Again, I just want to make clear that we're still in the process of working out the details with the Department of Defense, the Department of State, the Director of National Intelligence. So those are not available now, and they won't be on Monday when Director Bolten releases the budget, but obviously, we will have them sometime hopefully shortly thereafter when we transmit the supplemental request to Congress.
And I think with that, I will open it up to questions.
Q Mr. Kaplan, can you lay out roughly how much in reconstruction funds will be in the supplemental? The benchmark is the $18.4 billion passed in November of '03. Will there be additional funds?
MR. KAPLAN: Well, first of all, the $18.4 billion you're referring to that was passed in the supplemental in '03, that was largely for repairing and upgrading Iraq's infrastructure that it suffered from decades of neglect under Saddam Hussein. While there will be some funding in this supplemental, as I said, it's really focused on monies that are needed to help the military combat the insurgency, and also help sustain the transition in Iraq to Iraqi self-reliance. So what that will include is some funding for provincial reconstruction teams to help build the capacity of the provincial governments, to help them provide essential services and maintain the infrastructure, and also to help provide improved security for key infrastructure.
But, again, it's not finalized, but I don't expect you'll see the type of reconstruction that we were talking about when we proposed the original $18 billion.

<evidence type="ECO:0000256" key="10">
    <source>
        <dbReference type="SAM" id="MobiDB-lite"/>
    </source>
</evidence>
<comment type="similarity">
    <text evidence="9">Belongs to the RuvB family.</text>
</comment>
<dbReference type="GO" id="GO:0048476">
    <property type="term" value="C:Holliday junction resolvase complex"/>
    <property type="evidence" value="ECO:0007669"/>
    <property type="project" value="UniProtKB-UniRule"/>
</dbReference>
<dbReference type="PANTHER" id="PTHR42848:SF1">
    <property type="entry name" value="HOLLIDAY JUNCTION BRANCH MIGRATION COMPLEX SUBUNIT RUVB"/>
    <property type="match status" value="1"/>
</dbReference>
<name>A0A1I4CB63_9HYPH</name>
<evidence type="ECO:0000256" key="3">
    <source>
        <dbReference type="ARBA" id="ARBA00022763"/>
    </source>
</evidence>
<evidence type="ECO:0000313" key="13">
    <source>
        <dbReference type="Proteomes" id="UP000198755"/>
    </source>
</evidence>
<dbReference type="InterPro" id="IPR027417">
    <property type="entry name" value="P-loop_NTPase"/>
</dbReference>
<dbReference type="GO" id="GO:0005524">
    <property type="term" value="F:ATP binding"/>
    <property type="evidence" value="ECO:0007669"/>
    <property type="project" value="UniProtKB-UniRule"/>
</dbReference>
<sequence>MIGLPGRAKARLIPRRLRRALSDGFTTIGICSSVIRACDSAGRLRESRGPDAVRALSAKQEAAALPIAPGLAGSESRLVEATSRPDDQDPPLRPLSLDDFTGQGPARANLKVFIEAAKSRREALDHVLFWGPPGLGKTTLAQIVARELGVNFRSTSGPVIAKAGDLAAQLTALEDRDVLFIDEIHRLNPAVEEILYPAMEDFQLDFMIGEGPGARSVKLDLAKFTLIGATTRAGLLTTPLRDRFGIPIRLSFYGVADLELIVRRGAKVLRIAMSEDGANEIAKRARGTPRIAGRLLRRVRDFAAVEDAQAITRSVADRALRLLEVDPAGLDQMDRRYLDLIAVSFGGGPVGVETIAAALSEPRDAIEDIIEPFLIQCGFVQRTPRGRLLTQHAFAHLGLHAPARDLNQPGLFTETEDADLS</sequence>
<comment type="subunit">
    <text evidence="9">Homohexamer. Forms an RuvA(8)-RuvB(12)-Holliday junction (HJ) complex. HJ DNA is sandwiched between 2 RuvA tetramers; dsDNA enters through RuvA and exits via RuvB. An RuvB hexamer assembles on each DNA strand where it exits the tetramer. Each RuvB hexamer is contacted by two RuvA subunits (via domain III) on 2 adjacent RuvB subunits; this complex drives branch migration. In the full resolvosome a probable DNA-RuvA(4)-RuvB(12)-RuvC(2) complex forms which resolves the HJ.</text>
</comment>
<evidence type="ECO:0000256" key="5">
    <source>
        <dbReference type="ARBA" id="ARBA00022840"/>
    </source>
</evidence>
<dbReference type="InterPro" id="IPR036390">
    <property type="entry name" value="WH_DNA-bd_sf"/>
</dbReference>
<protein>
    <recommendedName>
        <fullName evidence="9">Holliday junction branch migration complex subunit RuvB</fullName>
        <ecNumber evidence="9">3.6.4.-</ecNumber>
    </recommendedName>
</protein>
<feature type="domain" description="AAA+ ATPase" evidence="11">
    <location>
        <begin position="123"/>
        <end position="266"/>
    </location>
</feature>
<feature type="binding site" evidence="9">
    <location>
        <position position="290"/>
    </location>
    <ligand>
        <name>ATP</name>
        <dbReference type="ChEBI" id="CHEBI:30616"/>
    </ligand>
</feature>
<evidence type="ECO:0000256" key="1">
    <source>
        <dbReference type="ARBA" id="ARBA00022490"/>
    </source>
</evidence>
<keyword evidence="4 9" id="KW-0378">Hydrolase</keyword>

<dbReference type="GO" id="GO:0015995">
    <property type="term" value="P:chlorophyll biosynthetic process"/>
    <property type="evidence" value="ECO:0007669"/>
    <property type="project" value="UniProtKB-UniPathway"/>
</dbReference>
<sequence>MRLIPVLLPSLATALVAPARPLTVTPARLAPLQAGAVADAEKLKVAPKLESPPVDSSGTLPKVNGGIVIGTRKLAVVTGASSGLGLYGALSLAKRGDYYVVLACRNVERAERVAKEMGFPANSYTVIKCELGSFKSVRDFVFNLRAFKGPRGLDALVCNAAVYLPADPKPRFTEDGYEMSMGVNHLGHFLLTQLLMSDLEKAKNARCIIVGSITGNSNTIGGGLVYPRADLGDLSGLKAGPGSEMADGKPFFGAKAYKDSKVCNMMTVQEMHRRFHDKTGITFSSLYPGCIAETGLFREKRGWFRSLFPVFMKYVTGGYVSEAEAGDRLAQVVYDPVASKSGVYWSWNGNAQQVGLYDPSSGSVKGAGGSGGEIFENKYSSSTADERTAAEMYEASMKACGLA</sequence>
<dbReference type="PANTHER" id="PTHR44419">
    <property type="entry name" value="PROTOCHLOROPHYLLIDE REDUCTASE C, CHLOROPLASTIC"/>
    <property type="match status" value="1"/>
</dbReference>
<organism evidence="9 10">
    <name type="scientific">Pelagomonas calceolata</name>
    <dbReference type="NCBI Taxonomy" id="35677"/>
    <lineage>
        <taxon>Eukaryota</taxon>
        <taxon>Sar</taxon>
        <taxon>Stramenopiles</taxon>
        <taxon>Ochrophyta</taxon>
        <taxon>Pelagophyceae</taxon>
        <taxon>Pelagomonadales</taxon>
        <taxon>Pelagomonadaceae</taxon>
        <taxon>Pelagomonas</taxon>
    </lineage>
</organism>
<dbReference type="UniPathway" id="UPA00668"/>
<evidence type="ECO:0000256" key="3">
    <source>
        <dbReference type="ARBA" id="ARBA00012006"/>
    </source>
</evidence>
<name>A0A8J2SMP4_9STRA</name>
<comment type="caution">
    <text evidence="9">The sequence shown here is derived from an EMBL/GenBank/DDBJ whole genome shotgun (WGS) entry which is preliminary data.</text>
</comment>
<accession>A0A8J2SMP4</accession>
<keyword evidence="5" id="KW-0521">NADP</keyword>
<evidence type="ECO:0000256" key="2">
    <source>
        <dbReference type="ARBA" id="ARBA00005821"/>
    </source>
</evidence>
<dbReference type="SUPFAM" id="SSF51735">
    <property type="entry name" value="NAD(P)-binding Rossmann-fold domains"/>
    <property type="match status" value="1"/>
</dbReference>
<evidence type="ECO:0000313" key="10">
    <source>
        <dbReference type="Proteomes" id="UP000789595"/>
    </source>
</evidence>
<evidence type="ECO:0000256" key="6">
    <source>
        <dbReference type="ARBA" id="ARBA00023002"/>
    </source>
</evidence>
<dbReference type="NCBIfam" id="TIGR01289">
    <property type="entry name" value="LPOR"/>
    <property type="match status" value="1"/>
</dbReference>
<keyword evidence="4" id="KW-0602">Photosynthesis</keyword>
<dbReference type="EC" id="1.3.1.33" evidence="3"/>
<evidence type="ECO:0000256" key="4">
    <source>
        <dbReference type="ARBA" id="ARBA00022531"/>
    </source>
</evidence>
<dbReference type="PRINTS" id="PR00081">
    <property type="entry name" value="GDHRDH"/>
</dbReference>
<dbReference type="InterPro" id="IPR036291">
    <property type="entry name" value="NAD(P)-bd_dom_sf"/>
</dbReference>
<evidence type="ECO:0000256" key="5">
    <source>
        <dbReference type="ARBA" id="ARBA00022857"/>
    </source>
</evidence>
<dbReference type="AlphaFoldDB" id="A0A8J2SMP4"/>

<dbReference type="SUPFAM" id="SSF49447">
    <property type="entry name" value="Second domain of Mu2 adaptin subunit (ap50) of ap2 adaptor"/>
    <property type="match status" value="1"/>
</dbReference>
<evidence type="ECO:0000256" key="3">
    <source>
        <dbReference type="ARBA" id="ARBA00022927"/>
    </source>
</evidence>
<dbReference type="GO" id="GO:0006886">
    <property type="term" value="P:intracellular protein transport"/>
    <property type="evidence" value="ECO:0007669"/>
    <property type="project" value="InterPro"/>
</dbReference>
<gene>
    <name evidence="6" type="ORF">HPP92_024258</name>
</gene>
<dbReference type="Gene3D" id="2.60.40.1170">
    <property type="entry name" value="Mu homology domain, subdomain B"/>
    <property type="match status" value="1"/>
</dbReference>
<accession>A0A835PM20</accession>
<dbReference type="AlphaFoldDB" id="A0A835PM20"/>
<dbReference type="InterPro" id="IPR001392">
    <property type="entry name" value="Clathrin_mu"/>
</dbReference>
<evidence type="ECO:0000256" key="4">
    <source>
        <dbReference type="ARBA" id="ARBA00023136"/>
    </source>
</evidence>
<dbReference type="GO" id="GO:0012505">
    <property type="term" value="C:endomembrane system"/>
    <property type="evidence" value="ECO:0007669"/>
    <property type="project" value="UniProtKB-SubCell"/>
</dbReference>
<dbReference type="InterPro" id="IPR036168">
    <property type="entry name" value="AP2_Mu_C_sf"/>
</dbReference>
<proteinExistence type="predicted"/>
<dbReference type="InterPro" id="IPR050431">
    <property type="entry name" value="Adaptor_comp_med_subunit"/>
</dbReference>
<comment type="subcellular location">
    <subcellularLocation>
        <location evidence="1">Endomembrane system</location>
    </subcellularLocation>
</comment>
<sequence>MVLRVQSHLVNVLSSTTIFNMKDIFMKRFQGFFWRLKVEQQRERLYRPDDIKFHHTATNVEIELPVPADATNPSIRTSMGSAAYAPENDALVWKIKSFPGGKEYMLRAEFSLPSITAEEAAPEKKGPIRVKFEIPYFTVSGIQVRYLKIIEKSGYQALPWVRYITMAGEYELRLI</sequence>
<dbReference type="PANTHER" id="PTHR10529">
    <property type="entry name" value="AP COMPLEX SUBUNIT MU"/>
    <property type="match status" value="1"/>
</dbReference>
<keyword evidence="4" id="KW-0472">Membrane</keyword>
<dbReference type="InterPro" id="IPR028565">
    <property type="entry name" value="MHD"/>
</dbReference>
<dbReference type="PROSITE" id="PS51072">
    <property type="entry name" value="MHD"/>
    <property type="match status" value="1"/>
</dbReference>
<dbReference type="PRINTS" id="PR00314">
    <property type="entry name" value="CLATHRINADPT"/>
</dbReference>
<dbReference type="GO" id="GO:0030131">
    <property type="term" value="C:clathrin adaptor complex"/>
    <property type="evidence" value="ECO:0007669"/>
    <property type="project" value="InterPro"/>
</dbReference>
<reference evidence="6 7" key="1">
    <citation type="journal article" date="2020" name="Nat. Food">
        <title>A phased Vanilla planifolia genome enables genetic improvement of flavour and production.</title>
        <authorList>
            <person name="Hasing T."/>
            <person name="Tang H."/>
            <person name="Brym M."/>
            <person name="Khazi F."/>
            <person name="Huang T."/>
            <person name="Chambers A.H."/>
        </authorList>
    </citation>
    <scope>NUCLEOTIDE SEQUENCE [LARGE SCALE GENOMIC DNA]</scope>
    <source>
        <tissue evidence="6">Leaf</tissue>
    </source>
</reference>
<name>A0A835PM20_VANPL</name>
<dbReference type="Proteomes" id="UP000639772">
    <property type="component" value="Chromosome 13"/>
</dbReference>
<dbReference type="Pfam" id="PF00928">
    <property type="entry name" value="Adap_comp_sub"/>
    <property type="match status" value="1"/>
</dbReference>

Q One follow-up. Can you break down the three categories, roughly, of the $70 billion -- how much for pay and ops, and how much for procurement, and how much for funding the Iraqi training?
MR. KAPLAN: You know, Tony, I'm not in a position to do that now because, as I said, we haven't finalized the number. As with any of these supplementals, the most significant component will be the funding to support our troops in the military operations. And then, again, there's a significant component, as well, for procurement and training Iraqi and Afghan security forces. That procurement number will be higher this year than it was last year, again, because of the additional wear-and-tear that you would expect to find with equipment that's been in harsh desert conditions.
Q Do you have any estimate of whether the eventual drawdown of troops would actually -- and I don't know whether you plan on that in the next 12 months, or not, or are budgeting for it -- would actually increase rather than decrease overall costs? What will be the impact as the troop numbers actually come down?
MR. KAPLAN: Bryan, do you want to start with the answer on that, and I'll fill in if there's something I need to chime in on?